Monday, February 26, 2024

How Mushrooms Improve Whiskey


Sautéed mushrooms, quickly cooked in butter and extra virgin olive oil,
then finished with a flambé of bourbon.

Mushrooms are tasty on pizza, battered and deep fried, or stuffed with crabmeat. Maybe you like grilled portabellas with polenta, or shiitakes in a stir fry. Or perhaps you'd enjoy a tasty side-dish like the one pictured above. Bourbon-flavored mushrooms? Sure. Mushroom-flavored bourbon? Maybe not. 

But when white oak intended for whiskey barrels is seasoned naturally, mushrooms of a microscopic sort, usually referred to as fungi, play a vital role. Scientists call it fungal colonization. It is an early part of the wood’s natural decomposition process.

During seasoning, a succession of different fungal species send out roots (hyphae) that penetrate the wood structure and release hydrogen peroxide, a natural bleaching and oxidizing agent that helps break the wood down chemically, softening tannins and caramelizing hemicellulose among other salutary effects.

A fresh-cut oak is about 60 percent water by weight and needs to get below 18 percent for the coopers to do their thing. First in the pool is Aureobasidium pullulans, one of the species of common mildew, the same black stuff you clean off your shower tiles. As the wood dries it becomes inhospitable to pullulans which pulls out (okay, dies) and is replaced by another type that thrives in the slightly drier environment. One after another a succession of different fungal species (eumycota) and sub-species each have a go at it, including the one from which the medicine penicillin is made.

By studying fungal colonization in American white oak (Quercus alba), scientists proved the superiority of a traditional cooperage practice–air drying–that was widely abandoned in the United States after World War II in favor of kilns. Kilns remove moisture effectively, but they stop the biological processes, fungal and bacterial, that make many of the wood’s flavor components available for absorption by maturing spirit.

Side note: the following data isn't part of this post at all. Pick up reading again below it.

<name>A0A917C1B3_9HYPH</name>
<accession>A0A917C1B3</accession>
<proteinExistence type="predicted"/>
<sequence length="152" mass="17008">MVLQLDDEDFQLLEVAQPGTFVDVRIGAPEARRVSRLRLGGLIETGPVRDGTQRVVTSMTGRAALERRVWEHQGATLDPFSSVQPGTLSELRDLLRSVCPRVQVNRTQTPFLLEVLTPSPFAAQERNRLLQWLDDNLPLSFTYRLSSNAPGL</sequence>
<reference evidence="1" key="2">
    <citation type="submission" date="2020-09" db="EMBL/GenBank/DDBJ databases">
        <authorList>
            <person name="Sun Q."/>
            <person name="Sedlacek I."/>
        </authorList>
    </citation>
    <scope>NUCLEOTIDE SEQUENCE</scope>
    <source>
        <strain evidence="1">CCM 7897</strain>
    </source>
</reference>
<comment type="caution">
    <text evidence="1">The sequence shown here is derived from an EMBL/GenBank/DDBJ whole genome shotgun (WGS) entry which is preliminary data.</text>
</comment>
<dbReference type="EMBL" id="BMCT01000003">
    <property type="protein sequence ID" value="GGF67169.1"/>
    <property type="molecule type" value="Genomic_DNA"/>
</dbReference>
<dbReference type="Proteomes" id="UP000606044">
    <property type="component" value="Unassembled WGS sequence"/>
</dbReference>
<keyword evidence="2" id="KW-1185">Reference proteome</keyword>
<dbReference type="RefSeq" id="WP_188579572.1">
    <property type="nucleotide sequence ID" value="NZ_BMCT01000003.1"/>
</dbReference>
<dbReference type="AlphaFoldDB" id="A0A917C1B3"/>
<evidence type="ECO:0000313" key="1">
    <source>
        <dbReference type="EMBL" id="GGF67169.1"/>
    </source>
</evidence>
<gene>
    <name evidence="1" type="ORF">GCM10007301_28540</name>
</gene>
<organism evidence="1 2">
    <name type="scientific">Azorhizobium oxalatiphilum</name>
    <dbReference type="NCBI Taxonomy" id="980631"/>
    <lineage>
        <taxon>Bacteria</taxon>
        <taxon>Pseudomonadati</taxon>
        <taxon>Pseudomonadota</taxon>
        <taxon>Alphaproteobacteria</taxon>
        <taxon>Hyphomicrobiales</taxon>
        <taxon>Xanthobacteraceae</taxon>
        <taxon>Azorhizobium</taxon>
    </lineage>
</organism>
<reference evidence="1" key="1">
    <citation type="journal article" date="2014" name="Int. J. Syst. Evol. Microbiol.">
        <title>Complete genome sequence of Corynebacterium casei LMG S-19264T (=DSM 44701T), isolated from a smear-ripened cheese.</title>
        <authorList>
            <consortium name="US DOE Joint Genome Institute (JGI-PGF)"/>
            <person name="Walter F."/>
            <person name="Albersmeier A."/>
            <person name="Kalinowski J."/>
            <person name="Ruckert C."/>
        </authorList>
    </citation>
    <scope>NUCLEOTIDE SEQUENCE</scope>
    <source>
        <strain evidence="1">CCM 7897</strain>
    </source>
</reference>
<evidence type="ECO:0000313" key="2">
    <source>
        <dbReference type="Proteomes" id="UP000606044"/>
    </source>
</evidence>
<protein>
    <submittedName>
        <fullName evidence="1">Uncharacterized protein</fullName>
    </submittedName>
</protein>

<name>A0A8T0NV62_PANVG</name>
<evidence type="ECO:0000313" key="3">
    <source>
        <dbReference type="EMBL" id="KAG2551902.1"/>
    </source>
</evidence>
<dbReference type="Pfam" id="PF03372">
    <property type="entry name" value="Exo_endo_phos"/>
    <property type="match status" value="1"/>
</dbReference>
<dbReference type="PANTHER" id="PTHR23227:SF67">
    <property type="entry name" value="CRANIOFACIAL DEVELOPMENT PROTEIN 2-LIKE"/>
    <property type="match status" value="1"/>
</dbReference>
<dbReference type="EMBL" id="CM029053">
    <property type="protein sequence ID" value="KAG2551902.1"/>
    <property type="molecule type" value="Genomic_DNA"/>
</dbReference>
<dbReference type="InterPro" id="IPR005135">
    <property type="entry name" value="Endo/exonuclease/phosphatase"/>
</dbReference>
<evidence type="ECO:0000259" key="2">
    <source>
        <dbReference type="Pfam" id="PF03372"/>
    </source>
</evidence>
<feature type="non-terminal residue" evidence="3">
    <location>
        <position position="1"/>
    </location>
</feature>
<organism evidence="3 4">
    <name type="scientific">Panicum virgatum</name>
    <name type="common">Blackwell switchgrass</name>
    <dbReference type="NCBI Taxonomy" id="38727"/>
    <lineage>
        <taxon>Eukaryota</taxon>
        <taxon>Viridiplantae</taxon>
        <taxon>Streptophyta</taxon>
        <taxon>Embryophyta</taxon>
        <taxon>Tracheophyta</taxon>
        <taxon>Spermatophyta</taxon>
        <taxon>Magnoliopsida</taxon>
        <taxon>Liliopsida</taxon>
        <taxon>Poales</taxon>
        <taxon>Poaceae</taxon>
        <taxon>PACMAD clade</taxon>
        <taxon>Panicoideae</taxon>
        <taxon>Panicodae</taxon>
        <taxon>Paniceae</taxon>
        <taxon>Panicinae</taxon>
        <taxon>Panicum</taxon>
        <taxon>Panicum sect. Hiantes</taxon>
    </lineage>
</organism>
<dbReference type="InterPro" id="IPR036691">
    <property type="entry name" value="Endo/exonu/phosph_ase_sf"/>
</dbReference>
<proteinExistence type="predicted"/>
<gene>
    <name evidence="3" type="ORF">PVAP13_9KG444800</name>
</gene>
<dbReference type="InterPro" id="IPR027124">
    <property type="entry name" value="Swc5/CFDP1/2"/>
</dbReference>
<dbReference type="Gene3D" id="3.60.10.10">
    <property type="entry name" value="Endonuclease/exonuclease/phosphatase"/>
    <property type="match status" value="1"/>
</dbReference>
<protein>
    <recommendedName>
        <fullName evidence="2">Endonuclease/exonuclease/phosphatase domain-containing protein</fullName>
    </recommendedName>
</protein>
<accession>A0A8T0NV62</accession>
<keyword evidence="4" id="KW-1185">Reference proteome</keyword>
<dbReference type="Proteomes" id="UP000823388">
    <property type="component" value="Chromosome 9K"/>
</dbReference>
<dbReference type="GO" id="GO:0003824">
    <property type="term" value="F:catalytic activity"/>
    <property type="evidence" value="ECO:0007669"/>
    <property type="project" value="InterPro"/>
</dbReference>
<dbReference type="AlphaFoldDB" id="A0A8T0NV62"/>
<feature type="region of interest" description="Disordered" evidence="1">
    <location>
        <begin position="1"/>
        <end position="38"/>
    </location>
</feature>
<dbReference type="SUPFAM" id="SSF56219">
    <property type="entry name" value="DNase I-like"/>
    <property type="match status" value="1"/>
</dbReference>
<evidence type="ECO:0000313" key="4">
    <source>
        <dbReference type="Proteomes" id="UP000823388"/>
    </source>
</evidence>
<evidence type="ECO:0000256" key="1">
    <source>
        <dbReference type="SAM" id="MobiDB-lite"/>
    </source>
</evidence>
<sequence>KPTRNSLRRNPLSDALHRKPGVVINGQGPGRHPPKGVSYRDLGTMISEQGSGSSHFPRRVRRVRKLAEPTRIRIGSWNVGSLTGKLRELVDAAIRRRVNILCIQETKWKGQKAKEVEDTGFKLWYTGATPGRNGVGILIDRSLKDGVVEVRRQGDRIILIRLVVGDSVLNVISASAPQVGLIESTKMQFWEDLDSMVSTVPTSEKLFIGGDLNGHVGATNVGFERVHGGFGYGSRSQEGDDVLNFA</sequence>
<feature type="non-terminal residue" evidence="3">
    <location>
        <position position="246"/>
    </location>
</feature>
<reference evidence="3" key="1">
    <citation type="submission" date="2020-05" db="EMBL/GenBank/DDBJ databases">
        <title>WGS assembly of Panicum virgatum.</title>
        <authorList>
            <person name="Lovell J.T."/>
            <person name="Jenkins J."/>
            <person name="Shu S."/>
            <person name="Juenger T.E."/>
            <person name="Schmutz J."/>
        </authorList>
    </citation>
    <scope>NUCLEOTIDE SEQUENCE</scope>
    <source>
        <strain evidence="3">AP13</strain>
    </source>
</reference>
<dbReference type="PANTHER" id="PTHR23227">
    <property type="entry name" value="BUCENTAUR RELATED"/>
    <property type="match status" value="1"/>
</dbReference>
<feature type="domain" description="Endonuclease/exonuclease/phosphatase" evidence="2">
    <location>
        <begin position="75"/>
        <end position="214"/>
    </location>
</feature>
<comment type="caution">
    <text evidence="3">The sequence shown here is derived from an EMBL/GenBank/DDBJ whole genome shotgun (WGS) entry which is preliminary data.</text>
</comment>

In the first stage of natural seasoning, if humidity and other weather variables are favorable, fresh-cut logs are simply left in the field for days or weeks. From there they go to a stave mill, close to the forest, where they are roughly broken down into staves and head pieces. From there they are shipped to the cooperage, where they are neatly stacked in the yard, fully exposed to the elements. There they will remain for anywhere from three months to two years, and in some cases even longer. Often wood that is given only a short time outside is finished via kiln.

As you can probably guess, it’s a cost issue. You pay a premium for long natural seasoning. A good question to ask when someone tries to sell you an expensive whiskey is, "How long were your barrel staves air seasoned?”

Don't be surprised if they have no idea what you’re talking about.


MR said...

Thanks so much for your post here. I always heard that it is best to season wood naturally, outside and exposed to all the elements, but I never really knew why until now.

I do some home aging with wood chips in 60% NGS. But while the woodchips are first kiln-dried (according to the packaging) and are not exposed to the elements, they’ve been in my garage for about two years. So heat, cold, humidity, and dryness all get to them. I even took the liberty of punching extra holes in the bags so humidity & temps get to the wood easier. I suppose insects have been crawling all over them too, but they’ve not endured a direct hit of rain or snow or anything like that. So your post here gives me some perspective on what I’m doing, or perhaps what I’m doing wrong.

Patrick Skvoretz said...

I listened to a fascinating interview with Nancy Fraley where she waxed on about this very topic, how longer periods of air drying and the gradual decrease in moisture content promotes fungi growth, wood decomposition and its chemical breakdown, and how that influences the aroma and flavor of whiskey.

Anonymous said...

One of the key fungal enzymes may be laccase, which breaks down lignin so that the fungus can access all of that delicious cellulose and hemicellulose. Oxidized lignin components include vanillin, guiacol, and similar aromatic compounds.
I wonder if wood that has been spalted (a woodworking term referring to the coloration due to fungal growth in the living tree) has yet another flavor profile.